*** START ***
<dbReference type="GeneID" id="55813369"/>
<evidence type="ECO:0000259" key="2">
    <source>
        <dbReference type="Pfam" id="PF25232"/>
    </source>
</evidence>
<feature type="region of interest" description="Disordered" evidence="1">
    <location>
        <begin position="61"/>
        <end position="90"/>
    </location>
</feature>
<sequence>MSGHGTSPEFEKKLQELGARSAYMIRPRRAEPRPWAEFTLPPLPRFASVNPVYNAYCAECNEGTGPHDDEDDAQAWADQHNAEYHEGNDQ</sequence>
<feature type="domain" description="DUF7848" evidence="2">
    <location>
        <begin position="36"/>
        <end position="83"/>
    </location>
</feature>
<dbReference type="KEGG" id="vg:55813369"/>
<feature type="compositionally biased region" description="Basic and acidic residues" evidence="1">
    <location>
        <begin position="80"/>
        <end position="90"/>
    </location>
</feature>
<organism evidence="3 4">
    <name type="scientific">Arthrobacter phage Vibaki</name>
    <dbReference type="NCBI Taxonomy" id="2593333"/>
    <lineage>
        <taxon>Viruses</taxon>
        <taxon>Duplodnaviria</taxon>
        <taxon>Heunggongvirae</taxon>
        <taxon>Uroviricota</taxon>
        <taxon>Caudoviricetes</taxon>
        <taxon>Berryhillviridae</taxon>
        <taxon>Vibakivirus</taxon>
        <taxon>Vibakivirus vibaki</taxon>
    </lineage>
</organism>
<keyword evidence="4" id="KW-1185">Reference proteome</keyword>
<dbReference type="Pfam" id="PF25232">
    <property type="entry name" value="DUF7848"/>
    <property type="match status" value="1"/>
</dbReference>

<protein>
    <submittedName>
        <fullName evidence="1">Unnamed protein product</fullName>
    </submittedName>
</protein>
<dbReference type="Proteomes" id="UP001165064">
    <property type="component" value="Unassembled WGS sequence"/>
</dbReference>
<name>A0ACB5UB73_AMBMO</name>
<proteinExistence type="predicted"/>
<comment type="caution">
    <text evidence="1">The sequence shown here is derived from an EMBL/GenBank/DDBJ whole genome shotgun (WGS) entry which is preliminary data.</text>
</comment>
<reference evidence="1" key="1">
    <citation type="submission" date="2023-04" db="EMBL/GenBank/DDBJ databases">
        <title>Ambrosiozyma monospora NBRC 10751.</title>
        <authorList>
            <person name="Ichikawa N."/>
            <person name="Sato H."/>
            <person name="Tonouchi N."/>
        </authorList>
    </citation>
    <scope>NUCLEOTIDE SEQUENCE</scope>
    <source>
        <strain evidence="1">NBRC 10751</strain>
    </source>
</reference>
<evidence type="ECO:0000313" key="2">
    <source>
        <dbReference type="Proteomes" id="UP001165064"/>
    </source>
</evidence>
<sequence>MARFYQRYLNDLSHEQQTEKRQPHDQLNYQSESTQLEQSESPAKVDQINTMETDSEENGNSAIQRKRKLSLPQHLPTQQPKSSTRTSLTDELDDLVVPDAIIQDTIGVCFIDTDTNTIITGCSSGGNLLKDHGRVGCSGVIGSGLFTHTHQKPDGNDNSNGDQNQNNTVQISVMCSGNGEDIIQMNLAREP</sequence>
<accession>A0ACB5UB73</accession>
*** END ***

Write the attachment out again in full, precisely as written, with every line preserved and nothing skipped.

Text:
<dbReference type="GeneID" id="55813369"/>
<evidence type="ECO:0000259" key="2">
    <source>
        <dbReference type="Pfam" id="PF25232"/>
    </source>
</evidence>
<feature type="region of interest" description="Disordered" evidence="1">
    <location>
        <begin position="61"/>
        <end position="90"/>
    </location>
</feature>
<sequence>MSGHGTSPEFEKKLQELGARSAYMIRPRRAEPRPWAEFTLPPLPRFASVNPVYNAYCAECNEGTGPHDDEDDAQAWADQHNAEYHEGNDQ</sequence>
<feature type="domain" description="DUF7848" evidence="2">
    <location>
        <begin position="36"/>
        <end position="83"/>
    </location>
</feature>
<dbReference type="KEGG" id="vg:55813369"/>
<feature type="compositionally biased region" description="Basic and acidic residues" evidence="1">
    <location>
        <begin position="80"/>
        <end position="90"/>
    </location>
</feature>
<organism evidence="3 4">
    <name type="scientific">Arthrobacter phage Vibaki</name>
    <dbReference type="NCBI Taxonomy" id="2593333"/>
    <lineage>
        <taxon>Viruses</taxon>
        <taxon>Duplodnaviria</taxon>
        <taxon>Heunggongvirae</taxon>
        <taxon>Uroviricota</taxon>
        <taxon>Caudoviricetes</taxon>
        <taxon>Berryhillviridae</taxon>
        <taxon>Vibakivirus</taxon>
        <taxon>Vibakivirus vibaki</taxon>
    </lineage>
</organism>
<keyword evidence="4" id="KW-1185">Reference proteome</keyword>
<dbReference type="Pfam" id="PF25232">
    <property type="entry name" value="DUF7848"/>
    <property type="match status" value="1"/>
</dbReference>

<protein>
    <submittedName>
        <fullName evidence="1">Unnamed protein product</fullName>
    </submittedName>
</protein>
<dbReference type="Proteomes" id="UP001165064">
    <property type="component" value="Unassembled WGS sequence"/>
</dbReference>
<name>A0ACB5UB73_AMBMO</name>
<proteinExistence type="predicted"/>
<comment type="caution">
    <text evidence="1">The sequence shown here is derived from an EMBL/GenBank/DDBJ whole genome shotgun (WGS) entry which is preliminary data.</text>
</comment>
<reference evidence="1" key="1">
    <citation type="submission" date="2023-04" db="EMBL/GenBank/DDBJ databases">
        <title>Ambrosiozyma monospora NBRC 10751.</title>
        <authorList>
            <person name="Ichikawa N."/>
            <person name="Sato H."/>
            <person name="Tonouchi N."/>
        </authorList>
    </citation>
    <scope>NUCLEOTIDE SEQUENCE</scope>
    <source>
        <strain evidence="1">NBRC 10751</strain>
    </source>
</reference>
<evidence type="ECO:0000313" key="2">
    <source>
        <dbReference type="Proteomes" id="UP001165064"/>
    </source>
</evidence>
<sequence>MARFYQRYLNDLSHEQQTEKRQPHDQLNYQSESTQLEQSESPAKVDQINTMETDSEENGNSAIQRKRKLSLPQHLPTQQPKSSTRTSLTDELDDLVVPDAIIQDTIGVCFIDTDTNTIITGCSSGGNLLKDHGRVGCSGVIGSGLFTHTHQKPDGNDNSNGDQNQNNTVQISVMCSGNGEDIIQMNLAREP</sequence>
<accession>A0ACB5UB73</accession>